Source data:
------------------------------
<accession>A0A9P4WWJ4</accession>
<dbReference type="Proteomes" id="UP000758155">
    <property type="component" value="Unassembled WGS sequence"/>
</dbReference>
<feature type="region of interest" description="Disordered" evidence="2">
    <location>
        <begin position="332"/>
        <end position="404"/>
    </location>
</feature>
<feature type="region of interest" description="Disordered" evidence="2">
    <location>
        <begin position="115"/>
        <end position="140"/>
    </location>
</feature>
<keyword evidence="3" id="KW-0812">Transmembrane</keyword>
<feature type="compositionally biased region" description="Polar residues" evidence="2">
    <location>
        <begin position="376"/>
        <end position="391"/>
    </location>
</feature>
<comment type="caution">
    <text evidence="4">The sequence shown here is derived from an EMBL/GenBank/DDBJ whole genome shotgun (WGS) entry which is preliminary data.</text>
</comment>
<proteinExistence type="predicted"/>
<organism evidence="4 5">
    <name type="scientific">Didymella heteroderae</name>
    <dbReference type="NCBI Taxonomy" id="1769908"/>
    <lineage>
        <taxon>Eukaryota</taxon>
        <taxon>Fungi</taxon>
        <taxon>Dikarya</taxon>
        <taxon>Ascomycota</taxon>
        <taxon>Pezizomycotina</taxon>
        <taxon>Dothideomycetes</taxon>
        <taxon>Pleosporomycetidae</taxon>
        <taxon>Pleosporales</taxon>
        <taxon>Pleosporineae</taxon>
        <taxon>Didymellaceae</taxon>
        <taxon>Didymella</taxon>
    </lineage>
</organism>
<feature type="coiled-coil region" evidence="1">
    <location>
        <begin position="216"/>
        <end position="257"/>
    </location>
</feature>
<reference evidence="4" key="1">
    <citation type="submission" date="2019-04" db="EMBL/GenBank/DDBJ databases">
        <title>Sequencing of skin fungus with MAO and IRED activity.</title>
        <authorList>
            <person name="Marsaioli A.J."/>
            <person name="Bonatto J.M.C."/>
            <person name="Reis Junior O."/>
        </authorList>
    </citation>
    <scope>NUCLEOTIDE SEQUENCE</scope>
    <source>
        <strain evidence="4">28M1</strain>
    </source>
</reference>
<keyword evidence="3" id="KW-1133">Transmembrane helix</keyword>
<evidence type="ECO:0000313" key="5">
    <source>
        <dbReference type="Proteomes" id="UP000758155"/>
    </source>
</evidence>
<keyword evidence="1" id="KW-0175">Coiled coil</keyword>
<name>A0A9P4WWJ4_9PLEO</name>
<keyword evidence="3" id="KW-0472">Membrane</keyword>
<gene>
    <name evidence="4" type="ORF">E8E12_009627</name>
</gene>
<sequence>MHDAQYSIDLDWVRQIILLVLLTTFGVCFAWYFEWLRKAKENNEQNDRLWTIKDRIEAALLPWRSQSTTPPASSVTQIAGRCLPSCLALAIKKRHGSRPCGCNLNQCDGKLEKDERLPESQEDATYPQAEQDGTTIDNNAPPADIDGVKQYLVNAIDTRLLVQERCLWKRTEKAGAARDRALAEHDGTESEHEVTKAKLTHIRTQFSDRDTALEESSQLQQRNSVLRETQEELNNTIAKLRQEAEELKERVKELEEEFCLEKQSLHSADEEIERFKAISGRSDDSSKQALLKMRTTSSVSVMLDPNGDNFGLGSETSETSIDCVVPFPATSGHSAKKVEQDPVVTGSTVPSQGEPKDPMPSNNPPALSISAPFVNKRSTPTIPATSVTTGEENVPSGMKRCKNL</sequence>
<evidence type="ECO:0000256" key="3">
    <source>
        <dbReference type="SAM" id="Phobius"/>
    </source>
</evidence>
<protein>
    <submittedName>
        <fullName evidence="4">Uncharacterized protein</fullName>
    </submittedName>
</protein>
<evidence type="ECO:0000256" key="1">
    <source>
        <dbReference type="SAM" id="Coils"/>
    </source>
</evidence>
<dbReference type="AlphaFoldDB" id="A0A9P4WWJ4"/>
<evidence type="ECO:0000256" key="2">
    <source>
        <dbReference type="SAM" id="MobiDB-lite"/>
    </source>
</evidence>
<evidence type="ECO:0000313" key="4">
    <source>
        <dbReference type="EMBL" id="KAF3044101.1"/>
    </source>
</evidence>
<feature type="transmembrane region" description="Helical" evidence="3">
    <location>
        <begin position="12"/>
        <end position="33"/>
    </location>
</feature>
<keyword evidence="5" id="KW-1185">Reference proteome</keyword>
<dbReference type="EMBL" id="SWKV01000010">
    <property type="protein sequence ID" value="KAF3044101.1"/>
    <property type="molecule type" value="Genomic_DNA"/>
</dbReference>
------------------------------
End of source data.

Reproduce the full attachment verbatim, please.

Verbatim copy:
<accession>A0A9P4WWJ4</accession>
<dbReference type="Proteomes" id="UP000758155">
    <property type="component" value="Unassembled WGS sequence"/>
</dbReference>
<feature type="region of interest" description="Disordered" evidence="2">
    <location>
        <begin position="332"/>
        <end position="404"/>
    </location>
</feature>
<feature type="region of interest" description="Disordered" evidence="2">
    <location>
        <begin position="115"/>
        <end position="140"/>
    </location>
</feature>
<keyword evidence="3" id="KW-0812">Transmembrane</keyword>
<feature type="compositionally biased region" description="Polar residues" evidence="2">
    <location>
        <begin position="376"/>
        <end position="391"/>
    </location>
</feature>
<comment type="caution">
    <text evidence="4">The sequence shown here is derived from an EMBL/GenBank/DDBJ whole genome shotgun (WGS) entry which is preliminary data.</text>
</comment>
<proteinExistence type="predicted"/>
<organism evidence="4 5">
    <name type="scientific">Didymella heteroderae</name>
    <dbReference type="NCBI Taxonomy" id="1769908"/>
    <lineage>
        <taxon>Eukaryota</taxon>
        <taxon>Fungi</taxon>
        <taxon>Dikarya</taxon>
        <taxon>Ascomycota</taxon>
        <taxon>Pezizomycotina</taxon>
        <taxon>Dothideomycetes</taxon>
        <taxon>Pleosporomycetidae</taxon>
        <taxon>Pleosporales</taxon>
        <taxon>Pleosporineae</taxon>
        <taxon>Didymellaceae</taxon>
        <taxon>Didymella</taxon>
    </lineage>
</organism>
<feature type="coiled-coil region" evidence="1">
    <location>
        <begin position="216"/>
        <end position="257"/>
    </location>
</feature>
<reference evidence="4" key="1">
    <citation type="submission" date="2019-04" db="EMBL/GenBank/DDBJ databases">
        <title>Sequencing of skin fungus with MAO and IRED activity.</title>
        <authorList>
            <person name="Marsaioli A.J."/>
            <person name="Bonatto J.M.C."/>
            <person name="Reis Junior O."/>
        </authorList>
    </citation>
    <scope>NUCLEOTIDE SEQUENCE</scope>
    <source>
        <strain evidence="4">28M1</strain>
    </source>
</reference>
<keyword evidence="3" id="KW-1133">Transmembrane helix</keyword>
<evidence type="ECO:0000313" key="5">
    <source>
        <dbReference type="Proteomes" id="UP000758155"/>
    </source>
</evidence>
<keyword evidence="1" id="KW-0175">Coiled coil</keyword>
<name>A0A9P4WWJ4_9PLEO</name>
<keyword evidence="3" id="KW-0472">Membrane</keyword>
<gene>
    <name evidence="4" type="ORF">E8E12_009627</name>
</gene>
<sequence>MHDAQYSIDLDWVRQIILLVLLTTFGVCFAWYFEWLRKAKENNEQNDRLWTIKDRIEAALLPWRSQSTTPPASSVTQIAGRCLPSCLALAIKKRHGSRPCGCNLNQCDGKLEKDERLPESQEDATYPQAEQDGTTIDNNAPPADIDGVKQYLVNAIDTRLLVQERCLWKRTEKAGAARDRALAEHDGTESEHEVTKAKLTHIRTQFSDRDTALEESSQLQQRNSVLRETQEELNNTIAKLRQEAEELKERVKELEEEFCLEKQSLHSADEEIERFKAISGRSDDSSKQALLKMRTTSSVSVMLDPNGDNFGLGSETSETSIDCVVPFPATSGHSAKKVEQDPVVTGSTVPSQGEPKDPMPSNNPPALSISAPFVNKRSTPTIPATSVTTGEENVPSGMKRCKNL</sequence>
<evidence type="ECO:0000256" key="3">
    <source>
        <dbReference type="SAM" id="Phobius"/>
    </source>
</evidence>
<protein>
    <submittedName>
        <fullName evidence="4">Uncharacterized protein</fullName>
    </submittedName>
</protein>
<evidence type="ECO:0000256" key="1">
    <source>
        <dbReference type="SAM" id="Coils"/>
    </source>
</evidence>
<dbReference type="AlphaFoldDB" id="A0A9P4WWJ4"/>
<evidence type="ECO:0000256" key="2">
    <source>
        <dbReference type="SAM" id="MobiDB-lite"/>
    </source>
</evidence>
<evidence type="ECO:0000313" key="4">
    <source>
        <dbReference type="EMBL" id="KAF3044101.1"/>
    </source>
</evidence>
<feature type="transmembrane region" description="Helical" evidence="3">
    <location>
        <begin position="12"/>
        <end position="33"/>
    </location>
</feature>
<keyword evidence="5" id="KW-1185">Reference proteome</keyword>
<dbReference type="EMBL" id="SWKV01000010">
    <property type="protein sequence ID" value="KAF3044101.1"/>
    <property type="molecule type" value="Genomic_DNA"/>
</dbReference>